Hudson Val. Oil Heat Council, Inc. v Town of Warwick
2004 NY Slip Op 03773 [7 AD3d 572]
May 10, 2004
Appellate Division, Second Department
Published by New York State Law Reporting Bureau pursuant to Judiciary Law § 431.
As corrected through Wednesday, July 28, 2004

Hudson Valley Oil Heat Council, Inc., et al., Appellants,
Town of Warwick, Respondent.


In an action, inter alia, for a judgment declaring that certain provisions of the Town Code and the Zoning Law of the Town of Warwick are preempted by Environmental Conservation Law article 17, title 10 (ECL 17-1001 et seq.), the plaintiffs appeal from (1) an order of the Supreme Court, Orange County (Owen, J.), dated April 8, 2003, which granted the defendant's cross motion to dismiss the complaint on the ground that the plaintiffs lack standing and denied as academic the plaintiffs' motion, inter alia, for a preliminary injunction enjoining enforcement of certain provisions of the Town Code and the Zoning Law of the Town of Warwick, and (2) a judgment of the same court entered May 9, 2003, which is in favor of the defendant and against them, dismissing the complaint.

Ordered the appeal from the order is dismissed; and it is further, [*2]

Ordered that the judgment is reversed, on the law, with one bill of costs, the order is vacated, the cross motion is denied, the complaint is reinstated, and the matter is remitted to the Supreme Court, Orange County, for a determination of the motion on the merits.

The appeal from the intermediate order must be dismissed because the right of direct appeal therefrom terminated with the entry of the judgment in the action (see Matter of Aho, 39 NY2d 241, 248 [1976]). The issues raised on appeal from the order are brought up for review and have been considered on the appeal from the judgment (see CPLR 5501 [a] [1]).

The plaintiffs commenced this action for a judgment declaring that certain local laws of the Town of Warwick regulating fuel oil storage tanks within the Town are preempted by Environmental Conservation Law article 17, title 10, also known as the "Control of the Bulk Storage of Petroleum Act" and the regulations promulgated thereunder (hereinafter the Act) (ECL 17-1001 et seq.; 6 NYCRR 612.1-614.1) and permanently enjoining the Town from enforcing those local laws. The plaintiffs moved by order to show cause, inter alia, for a preliminary injunction, and the Town cross-moved to dismiss the complaint. The Supreme Court granted the Town's cross motion to dismiss on the ground that pursuant to Environmental Conservation Law § 17-1103, the plaintiffs did not have a private right of action to obtain the relief sought in the complaint, and denied the motion as academic. We reverse.

The provision of the Environmental Conservation Law at issue states: "§ 17-1103. Persons other than the state acquire no actionable rights "The bases for proceedings or actions resulting from the violations of the prohibitions contained in titles 1 to 11, inclusive, and title 19 of this article inure solely to and are for the benefit of the people generally of the state of New York, and it is not intended to in any way create new, or enlarge existing rights of riparian owners or others. A determination by the department or the commissioner that pollution exists or that violations of any such prohibitions have occurred or are occurring, whether or not a proceeding or action may be brought by the state, shall create by reason thereof no presumptions of law or findings of fact inuring to or for the benefit of persons other than the state."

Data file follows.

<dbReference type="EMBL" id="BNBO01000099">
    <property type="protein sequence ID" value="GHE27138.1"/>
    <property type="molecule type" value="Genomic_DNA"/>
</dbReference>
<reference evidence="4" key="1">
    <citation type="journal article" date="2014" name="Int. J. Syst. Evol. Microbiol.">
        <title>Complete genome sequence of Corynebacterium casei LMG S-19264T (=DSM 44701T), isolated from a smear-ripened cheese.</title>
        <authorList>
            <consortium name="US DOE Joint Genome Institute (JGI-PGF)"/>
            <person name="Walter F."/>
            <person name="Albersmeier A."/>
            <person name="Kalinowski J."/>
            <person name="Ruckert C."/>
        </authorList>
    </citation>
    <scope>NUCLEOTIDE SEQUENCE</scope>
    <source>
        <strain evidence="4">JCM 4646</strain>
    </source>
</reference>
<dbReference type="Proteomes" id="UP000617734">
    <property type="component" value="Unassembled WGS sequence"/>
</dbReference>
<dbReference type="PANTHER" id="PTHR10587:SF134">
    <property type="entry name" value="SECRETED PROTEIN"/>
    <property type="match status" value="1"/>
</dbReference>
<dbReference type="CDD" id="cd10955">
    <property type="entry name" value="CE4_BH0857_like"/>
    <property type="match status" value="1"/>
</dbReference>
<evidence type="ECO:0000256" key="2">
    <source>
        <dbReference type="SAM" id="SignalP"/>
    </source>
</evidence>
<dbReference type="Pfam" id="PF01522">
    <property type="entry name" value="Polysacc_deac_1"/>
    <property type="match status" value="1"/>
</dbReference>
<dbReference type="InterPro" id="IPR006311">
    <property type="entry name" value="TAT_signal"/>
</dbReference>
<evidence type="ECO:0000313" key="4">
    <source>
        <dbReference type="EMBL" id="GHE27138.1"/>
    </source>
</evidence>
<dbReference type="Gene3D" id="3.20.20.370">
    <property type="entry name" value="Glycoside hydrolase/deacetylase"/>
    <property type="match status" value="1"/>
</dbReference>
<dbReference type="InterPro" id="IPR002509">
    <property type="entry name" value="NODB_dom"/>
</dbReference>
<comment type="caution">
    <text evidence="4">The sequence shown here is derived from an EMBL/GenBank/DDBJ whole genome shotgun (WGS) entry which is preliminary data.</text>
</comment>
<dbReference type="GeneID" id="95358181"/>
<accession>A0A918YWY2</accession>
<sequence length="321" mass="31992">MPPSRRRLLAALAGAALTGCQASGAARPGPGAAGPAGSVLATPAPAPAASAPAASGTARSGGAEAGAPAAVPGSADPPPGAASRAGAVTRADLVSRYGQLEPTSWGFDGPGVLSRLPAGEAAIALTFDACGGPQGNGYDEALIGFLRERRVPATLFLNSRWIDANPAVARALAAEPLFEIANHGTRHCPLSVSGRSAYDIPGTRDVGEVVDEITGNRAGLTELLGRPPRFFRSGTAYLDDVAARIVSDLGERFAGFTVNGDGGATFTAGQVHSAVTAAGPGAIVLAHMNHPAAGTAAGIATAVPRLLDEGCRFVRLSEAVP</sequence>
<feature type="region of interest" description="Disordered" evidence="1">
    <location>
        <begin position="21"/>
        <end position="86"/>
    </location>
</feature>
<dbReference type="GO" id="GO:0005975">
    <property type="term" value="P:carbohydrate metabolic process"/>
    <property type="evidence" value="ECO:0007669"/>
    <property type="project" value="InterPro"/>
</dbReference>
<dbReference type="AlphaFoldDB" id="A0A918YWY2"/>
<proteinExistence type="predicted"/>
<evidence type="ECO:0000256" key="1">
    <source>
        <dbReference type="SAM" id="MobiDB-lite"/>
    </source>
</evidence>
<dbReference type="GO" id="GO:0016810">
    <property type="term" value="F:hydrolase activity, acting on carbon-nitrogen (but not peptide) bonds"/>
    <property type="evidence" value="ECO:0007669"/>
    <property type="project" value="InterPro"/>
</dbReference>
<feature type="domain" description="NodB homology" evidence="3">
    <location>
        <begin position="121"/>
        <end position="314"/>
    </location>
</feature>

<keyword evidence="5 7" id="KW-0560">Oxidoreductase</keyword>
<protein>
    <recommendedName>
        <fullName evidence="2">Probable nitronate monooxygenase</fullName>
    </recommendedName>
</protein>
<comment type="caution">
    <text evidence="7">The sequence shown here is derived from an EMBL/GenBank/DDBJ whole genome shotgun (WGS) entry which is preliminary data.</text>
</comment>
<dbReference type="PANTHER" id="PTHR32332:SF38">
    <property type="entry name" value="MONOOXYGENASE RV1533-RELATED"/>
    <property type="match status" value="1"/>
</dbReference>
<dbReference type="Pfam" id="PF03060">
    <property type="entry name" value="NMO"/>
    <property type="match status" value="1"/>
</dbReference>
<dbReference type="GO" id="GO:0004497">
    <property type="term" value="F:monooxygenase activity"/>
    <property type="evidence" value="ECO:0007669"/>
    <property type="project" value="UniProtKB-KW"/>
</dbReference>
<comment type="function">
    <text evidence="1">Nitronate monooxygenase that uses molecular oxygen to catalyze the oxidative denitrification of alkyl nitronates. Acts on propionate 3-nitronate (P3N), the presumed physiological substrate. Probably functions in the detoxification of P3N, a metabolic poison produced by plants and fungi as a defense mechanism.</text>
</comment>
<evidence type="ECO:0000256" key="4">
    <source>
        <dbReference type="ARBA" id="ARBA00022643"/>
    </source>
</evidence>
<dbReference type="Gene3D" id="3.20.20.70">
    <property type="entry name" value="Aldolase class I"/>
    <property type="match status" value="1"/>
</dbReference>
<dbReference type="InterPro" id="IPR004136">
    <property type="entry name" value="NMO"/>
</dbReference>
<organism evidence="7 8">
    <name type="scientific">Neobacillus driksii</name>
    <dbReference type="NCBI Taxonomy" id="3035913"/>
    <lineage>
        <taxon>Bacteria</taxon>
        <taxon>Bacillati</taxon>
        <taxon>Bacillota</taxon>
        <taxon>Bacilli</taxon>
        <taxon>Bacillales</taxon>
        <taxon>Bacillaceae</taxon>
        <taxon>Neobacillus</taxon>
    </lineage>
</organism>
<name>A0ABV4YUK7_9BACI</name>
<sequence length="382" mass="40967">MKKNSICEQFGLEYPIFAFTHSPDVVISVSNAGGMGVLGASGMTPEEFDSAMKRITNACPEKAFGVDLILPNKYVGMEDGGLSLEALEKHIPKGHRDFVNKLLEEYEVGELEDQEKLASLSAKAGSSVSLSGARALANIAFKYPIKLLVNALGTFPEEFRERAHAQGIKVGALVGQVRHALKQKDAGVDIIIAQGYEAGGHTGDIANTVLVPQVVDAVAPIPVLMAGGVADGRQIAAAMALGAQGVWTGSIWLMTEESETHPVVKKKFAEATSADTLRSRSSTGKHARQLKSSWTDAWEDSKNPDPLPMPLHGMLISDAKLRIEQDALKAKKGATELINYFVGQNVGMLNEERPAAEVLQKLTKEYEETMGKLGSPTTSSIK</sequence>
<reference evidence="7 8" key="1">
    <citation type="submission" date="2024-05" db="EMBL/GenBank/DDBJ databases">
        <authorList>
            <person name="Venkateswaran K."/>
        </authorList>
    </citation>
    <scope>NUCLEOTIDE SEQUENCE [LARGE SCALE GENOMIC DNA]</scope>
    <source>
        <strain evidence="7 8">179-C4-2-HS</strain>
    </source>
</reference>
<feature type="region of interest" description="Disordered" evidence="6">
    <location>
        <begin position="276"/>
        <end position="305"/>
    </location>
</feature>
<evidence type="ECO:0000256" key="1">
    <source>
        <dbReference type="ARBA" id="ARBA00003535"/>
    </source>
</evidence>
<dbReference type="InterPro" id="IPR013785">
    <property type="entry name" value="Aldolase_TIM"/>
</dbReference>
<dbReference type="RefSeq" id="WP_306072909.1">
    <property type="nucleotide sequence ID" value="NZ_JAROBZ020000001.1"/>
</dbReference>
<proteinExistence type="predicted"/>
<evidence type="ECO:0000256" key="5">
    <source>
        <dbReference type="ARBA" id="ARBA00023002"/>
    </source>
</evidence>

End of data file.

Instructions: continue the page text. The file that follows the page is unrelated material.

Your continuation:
When interpreting a statute, we first turn to the text as the best evidence of the Legislature's intent (see Matter of Theroux v Reilly, 1 NY3d 232, 239 [2003]). "As a general rule, unambiguous language of a statute is alone determinative" (Matter of Theroux v Reilly, supra at 239 [internal quotation marks omitted]; Riley v County of Broome, 95 NY2d 455, 463 [2000]). The plain language of ECL 17-1103 clearly evinces the legislative intent that an action or proceeding to enforce the prohibitions contained, inter alia, in the Act and the regulations promulgated thereunder may be maintained only by the State.

Here, however, the plaintiffs do not allege a violation of the Act, nor do they seek to enforce the prohibitions of the Act; rather, the basis for this action is that the Town's local laws regulating fuel oil storage tanks are preempted and, therefore, are invalid and unenforceable. A declaratory judgment action is the proper vehicle for challenging the validity of a legislative enactment (see Matter of Ernalex Constr. Realty Corp. v City of Glen Cove, 256 AD2d 336 [1998]; Janiak [*3]v Town of Greenville, 203 AD2d 329 [1994]). Since the basis for this action does not "[result] from the violations of the prohibitions" of the Act, ECL 17-1103 does not preclude the plaintiffs from maintaining this action.

Moreover, although the Town apparently has abandoned the argument on appeal, since the plaintiffs challenge the validity and constitutionality of the Town's local laws on their face, it is not necessary that they first exhaust their administrative remedies by seeking a variance (see e.g. Watergate II Apts. v Buffalo Sewer Auth., 46 NY2d 52 [1978]; Scarsdale Supply Co. v Village of Scarsdale, 8 NY2d 325 [1960]). While a court may dismiss a declaratory judgment action in a proper exercise of discretion, the mere existence of other adequate remedies does not mandate dismissal (see CPLR 3001; Lehigh Portland Cement Co. v New York State Dept. of Envtl. Conservation, 87 NY2d 136, 140 [1995]). Accordingly, the Supreme Court erred in granting the Town's cross motion to dismiss the complaint. Prudenti, P.J., Ritter, Luciano and Adams, JJ., concur.